Human Practices (Gold)

Special Considerations for the CRISPR / Cas9 system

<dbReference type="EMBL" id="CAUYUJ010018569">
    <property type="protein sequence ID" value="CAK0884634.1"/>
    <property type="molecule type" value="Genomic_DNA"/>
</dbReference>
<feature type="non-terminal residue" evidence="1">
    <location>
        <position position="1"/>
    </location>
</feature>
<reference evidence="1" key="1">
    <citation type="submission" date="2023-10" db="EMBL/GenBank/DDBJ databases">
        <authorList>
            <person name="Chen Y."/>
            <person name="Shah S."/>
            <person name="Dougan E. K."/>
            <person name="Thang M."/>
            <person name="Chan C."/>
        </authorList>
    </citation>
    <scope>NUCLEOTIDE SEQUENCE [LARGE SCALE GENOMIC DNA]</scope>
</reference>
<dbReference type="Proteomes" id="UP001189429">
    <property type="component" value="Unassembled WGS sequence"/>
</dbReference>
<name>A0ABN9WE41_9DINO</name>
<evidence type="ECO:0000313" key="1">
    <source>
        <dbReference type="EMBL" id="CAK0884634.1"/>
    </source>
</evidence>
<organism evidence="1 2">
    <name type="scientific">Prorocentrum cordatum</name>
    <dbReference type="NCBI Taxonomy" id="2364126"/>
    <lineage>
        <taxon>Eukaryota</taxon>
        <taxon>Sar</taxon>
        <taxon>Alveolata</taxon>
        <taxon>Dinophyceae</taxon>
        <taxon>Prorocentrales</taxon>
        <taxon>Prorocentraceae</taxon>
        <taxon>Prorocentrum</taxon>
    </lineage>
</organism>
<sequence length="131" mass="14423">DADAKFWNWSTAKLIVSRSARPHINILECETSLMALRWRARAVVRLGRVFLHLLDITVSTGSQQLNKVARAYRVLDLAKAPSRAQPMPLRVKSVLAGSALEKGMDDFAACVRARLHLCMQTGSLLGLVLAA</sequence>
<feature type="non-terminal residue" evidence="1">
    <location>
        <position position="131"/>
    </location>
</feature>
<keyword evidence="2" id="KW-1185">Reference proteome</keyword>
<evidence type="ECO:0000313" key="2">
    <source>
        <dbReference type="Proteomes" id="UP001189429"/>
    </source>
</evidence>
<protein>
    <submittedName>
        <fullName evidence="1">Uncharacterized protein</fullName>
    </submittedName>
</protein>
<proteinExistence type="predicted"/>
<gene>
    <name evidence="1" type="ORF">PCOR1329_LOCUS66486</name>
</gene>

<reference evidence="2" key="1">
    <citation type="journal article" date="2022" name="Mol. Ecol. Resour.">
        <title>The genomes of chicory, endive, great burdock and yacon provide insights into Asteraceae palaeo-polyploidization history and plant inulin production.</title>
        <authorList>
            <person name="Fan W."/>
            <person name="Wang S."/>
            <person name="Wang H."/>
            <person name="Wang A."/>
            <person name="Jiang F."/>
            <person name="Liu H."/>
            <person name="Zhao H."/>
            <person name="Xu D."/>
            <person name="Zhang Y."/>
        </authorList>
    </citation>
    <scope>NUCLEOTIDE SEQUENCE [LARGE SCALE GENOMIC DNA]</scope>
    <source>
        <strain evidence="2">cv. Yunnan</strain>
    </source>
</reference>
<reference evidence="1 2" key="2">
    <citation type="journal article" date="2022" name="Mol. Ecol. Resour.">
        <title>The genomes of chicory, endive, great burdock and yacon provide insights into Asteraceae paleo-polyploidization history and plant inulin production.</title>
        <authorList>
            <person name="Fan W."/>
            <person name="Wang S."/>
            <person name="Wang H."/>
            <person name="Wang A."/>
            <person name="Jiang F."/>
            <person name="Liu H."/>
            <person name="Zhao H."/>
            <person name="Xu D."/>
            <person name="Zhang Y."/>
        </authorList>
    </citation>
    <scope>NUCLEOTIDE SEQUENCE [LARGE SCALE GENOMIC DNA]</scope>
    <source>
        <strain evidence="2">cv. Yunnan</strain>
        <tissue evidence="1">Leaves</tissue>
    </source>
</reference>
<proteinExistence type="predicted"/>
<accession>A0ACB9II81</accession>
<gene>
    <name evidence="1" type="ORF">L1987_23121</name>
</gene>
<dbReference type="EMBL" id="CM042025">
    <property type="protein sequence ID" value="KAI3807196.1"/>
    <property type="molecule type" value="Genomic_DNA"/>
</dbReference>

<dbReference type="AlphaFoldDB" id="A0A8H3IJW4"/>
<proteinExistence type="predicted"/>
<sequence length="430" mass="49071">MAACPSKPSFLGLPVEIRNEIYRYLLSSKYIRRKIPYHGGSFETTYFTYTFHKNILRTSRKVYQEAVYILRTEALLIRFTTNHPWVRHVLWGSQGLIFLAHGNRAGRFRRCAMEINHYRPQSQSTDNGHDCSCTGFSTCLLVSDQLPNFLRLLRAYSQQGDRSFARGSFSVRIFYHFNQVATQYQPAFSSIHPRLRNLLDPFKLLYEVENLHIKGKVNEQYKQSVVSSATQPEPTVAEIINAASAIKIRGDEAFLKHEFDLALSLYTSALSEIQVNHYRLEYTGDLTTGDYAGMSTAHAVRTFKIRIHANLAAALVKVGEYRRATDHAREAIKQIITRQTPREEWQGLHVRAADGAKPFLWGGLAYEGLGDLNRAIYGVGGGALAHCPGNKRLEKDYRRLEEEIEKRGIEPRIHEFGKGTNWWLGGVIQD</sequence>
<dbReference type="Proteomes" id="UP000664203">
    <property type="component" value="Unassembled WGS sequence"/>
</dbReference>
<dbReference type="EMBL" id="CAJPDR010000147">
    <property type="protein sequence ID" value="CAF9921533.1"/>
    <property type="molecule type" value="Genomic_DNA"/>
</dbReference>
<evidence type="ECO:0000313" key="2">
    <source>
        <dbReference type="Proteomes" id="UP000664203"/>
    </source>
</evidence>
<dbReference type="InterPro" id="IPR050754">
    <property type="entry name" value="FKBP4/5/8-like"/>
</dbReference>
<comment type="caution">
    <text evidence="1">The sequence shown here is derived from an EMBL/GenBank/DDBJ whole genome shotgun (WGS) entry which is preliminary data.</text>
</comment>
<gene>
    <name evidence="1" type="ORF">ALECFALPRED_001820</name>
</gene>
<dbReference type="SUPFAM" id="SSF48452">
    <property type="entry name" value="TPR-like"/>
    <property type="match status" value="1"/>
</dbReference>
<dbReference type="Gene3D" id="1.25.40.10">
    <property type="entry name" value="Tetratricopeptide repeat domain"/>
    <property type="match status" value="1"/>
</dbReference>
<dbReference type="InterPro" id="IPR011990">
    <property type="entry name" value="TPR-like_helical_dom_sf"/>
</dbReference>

A recurring theme in our public engagement experiences was that the use of CRSIPR to engineer organisms was a general concern, particularly when the CRSIPR system itself was perpetuated. We wanted to respond to this concern by making our use of CRISPR as contained as possible. This was one of the main reasons we took extra care and decided not to use the Cas9 gene but the Cas9 protein itself. In our experiments we microinjected the tardigrades with a ribonucleoprotein particle (the Cas9 protein complexed with guide RNA) rather than a plasmid expressing Cas9 and a guide RNA. This ensures that the system is transitory since both the protein and guide RNA will degrade, and also will not be passed on in the tardigrade progeny. We also were very careful to contain the tardigrades by treating them as we would bacterial cultures and discarding them in the biohazardous waste. Although they are not pathogenic, they could be an invasive species if this particular species of tardigrades is not native to the area, and certainly if we genetically modify them they should not be released into the environment under any circumstances. Our design incorporated additional controls used to minimise risk when using the CRISPR / Cas9 gene modification technique. Since we were altering the germline of an organism, one of our primary concerns when considering our experimental design using this system was the possibility of persistence of CRISPR DNA or even unintentionally introducing a gene drive. To eliminate this and minimize risk, we chose to design our experiment in such a way that we did not introduce DNA coding for either the Cas9 enzyme or the guide RNA into the cells of tardigrades. Instead, we chose to microinject ribonucleoprotein particles consisting of the Cas9 enzyme provided by New England BioLabs Inc. and complexed with guide RNA synthesized using the EnGen sgRNA Synthesis kit also from NEB.
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